CLAIM: Former President Barack Obama said that he would not “allow white people to kill Africans with their toxic vaccines.”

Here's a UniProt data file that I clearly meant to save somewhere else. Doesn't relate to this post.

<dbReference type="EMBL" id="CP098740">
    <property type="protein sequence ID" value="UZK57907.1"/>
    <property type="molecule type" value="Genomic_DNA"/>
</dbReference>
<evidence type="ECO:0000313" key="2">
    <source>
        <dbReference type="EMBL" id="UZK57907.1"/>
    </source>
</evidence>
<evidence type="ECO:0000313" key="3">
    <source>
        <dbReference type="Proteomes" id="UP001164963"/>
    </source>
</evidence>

THE FACTS: The fabricated claim shared across social media grew out of a French TV segment where two doctors suggested that a tuberculosis vaccine be tested in Africa in trials to fight the coronavirus. The doctors were accused of racism for the comments they made on the French news channel LCI earlier this month, with celebrities like soccer star Didier Drogba and actor John Boyega sharing their outrage on Twitter after a video with the doctors’ comments circulated online. Dr. Matshidiso Moeti, the World Health Organization’s regional director of Africa, also shared a clip of the doctors on Twitter, calling the video deeply upsetting. “All research including on #COVID19 in this global crisis must be ethical and based on principles,” she said. The French National Institute of Health and Medical Research tweeted on April 2 that the edited video had been taken out of context on social media. Shortly after the video emerged online, social media users began sharing posts suggesting that Obama had asked Africans not to accept vaccines from America and Europe and urged people to share the message everywhere. “I’ll be an accomplice if I don’t denounce this evil act white people want to do to Africans, first of all I was born in America but I’m African blood, I’m not going to allow white people to kill Africans with their toxic vaccines,” the false post reads. “I ask Africans to be smart, and to ensure that coronavirus vaccines do not enter African territories, there is a Machiavellian plan they invent saying we come to help Africans, or that they will come to kill you.” Obama did not say this and is pro-vaccination, said Katie Hill, his spokeswoman. Obama has tweeted about the virus urging people to protect themselves by washing their hands and he has shared multiple news articles about the virus. The fabricated quote was shared hundreds of times across WhatsApp, Facebook, Twitter and Instagram in English and French. Some posts with the false information included a photo of Obama crying during a speech on gun violence that referenced the mass shooting at Sandy Hook Elementary School that left 26 people dead, including 20 children.